Gerry McCann will be giving evidence this afternoon under the comforting umbrella of 'absolute privilege', which in practical terms means that witnesses are immune from civil or criminal proceedings founded upon that evidence; nor can their evidence be relied upon in civil or criminal proceedings against any other person. It will be a matter of intense interest to see the arguments in favour and against shielding parental shortcomings from the gaze of public attention.

Section 12 of the Human Rights Act was designed to provide a balance between Article 8 - respect for family life, and Article 10 - freedom of expression. Its current interpretation by the judiciary, and the lack of control over CFAs have led many to believe that free speech has never been in greater danger; Bloggers are in the front line of the defence of free speech, we must sail these uncharted seas with care.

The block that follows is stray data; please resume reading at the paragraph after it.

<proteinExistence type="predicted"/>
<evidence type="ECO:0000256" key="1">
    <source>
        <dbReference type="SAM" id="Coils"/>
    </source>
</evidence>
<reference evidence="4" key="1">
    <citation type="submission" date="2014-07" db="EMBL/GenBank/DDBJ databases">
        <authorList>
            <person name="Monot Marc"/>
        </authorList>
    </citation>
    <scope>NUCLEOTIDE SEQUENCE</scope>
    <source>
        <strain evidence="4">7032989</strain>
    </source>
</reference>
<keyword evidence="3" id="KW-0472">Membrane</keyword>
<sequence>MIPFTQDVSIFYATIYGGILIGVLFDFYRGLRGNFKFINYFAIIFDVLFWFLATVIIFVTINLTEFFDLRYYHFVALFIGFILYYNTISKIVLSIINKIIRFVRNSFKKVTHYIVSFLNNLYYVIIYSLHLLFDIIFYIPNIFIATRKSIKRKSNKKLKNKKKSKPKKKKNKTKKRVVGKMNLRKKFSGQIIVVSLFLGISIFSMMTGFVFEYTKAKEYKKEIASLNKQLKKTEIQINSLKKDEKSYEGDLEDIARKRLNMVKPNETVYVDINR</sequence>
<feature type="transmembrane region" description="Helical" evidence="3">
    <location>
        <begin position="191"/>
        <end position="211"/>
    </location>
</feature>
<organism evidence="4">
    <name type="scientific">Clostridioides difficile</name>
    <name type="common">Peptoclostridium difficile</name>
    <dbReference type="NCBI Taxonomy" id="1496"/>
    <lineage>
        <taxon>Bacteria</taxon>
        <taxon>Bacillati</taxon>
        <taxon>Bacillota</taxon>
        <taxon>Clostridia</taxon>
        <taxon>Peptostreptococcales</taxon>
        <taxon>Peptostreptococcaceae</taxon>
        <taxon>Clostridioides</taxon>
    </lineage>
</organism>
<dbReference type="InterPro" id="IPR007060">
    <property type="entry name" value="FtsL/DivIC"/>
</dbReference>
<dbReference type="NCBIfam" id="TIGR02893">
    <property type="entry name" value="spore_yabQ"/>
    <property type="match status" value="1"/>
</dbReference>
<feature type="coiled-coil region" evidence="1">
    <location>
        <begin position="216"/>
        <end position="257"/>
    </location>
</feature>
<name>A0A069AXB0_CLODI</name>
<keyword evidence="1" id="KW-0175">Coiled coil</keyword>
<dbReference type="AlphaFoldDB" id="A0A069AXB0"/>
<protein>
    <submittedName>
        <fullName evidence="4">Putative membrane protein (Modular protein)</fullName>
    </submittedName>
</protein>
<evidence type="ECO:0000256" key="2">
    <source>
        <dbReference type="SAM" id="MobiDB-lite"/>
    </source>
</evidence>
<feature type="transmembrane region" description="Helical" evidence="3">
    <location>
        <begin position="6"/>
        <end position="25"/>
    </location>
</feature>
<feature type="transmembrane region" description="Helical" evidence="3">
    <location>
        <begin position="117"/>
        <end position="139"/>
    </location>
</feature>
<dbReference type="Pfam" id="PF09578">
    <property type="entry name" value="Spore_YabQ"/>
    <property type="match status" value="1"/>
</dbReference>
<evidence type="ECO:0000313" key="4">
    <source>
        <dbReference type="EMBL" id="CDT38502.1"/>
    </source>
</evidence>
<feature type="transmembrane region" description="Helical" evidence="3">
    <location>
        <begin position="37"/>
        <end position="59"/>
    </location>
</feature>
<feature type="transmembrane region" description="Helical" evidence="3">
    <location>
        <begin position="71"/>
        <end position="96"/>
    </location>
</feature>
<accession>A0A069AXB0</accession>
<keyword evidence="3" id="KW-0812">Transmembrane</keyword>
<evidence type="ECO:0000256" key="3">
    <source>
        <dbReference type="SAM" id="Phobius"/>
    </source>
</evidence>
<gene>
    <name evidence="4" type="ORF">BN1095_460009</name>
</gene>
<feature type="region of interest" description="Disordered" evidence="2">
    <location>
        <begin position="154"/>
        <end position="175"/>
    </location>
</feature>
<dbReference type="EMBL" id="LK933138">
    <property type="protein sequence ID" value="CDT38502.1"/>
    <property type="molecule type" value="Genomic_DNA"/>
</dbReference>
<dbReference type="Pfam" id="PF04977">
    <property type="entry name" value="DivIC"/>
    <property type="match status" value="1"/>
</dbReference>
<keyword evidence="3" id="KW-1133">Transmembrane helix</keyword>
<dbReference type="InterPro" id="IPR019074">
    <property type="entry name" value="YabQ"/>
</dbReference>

Anonymous said...

Excellent blog.

Anonymous said...

"ISPs made a rod for their own back when they attempted to filtering out child pornography. If they're prepared to block this material, then they could block other illegal content. And if they could, then they should. The Government has had enough, this is why it's in talks about legislation."

What is he saying here? The government has had enough of what? Is he calling for wider censorship of the web? It would have been clear to most people that censorship of pornography was a difficult to argue with, thin end of the wedge.

Giolla said...

It's somewhat pleasing, in a rather depressing fashion, to have one of the great and good echo the sentiments I had about filtering when I worked for an ISP abuse desk when they first started breaking such nonsense in.

It was a bad an pointless idea then and it hasn't improved with age.

John Demetriou said...

A brilliant article, OH. Timely, prescient and very important and informative for fellow bloggers such as myself.

More needs to be aired on this topic. You seem well placed to do so.

Keep up the efforts.

Kind fellow Libertarian regards

John Demetriou of BoatangDemetriou dot com.

Mummy said...

I thought Mr Mosley was right on the button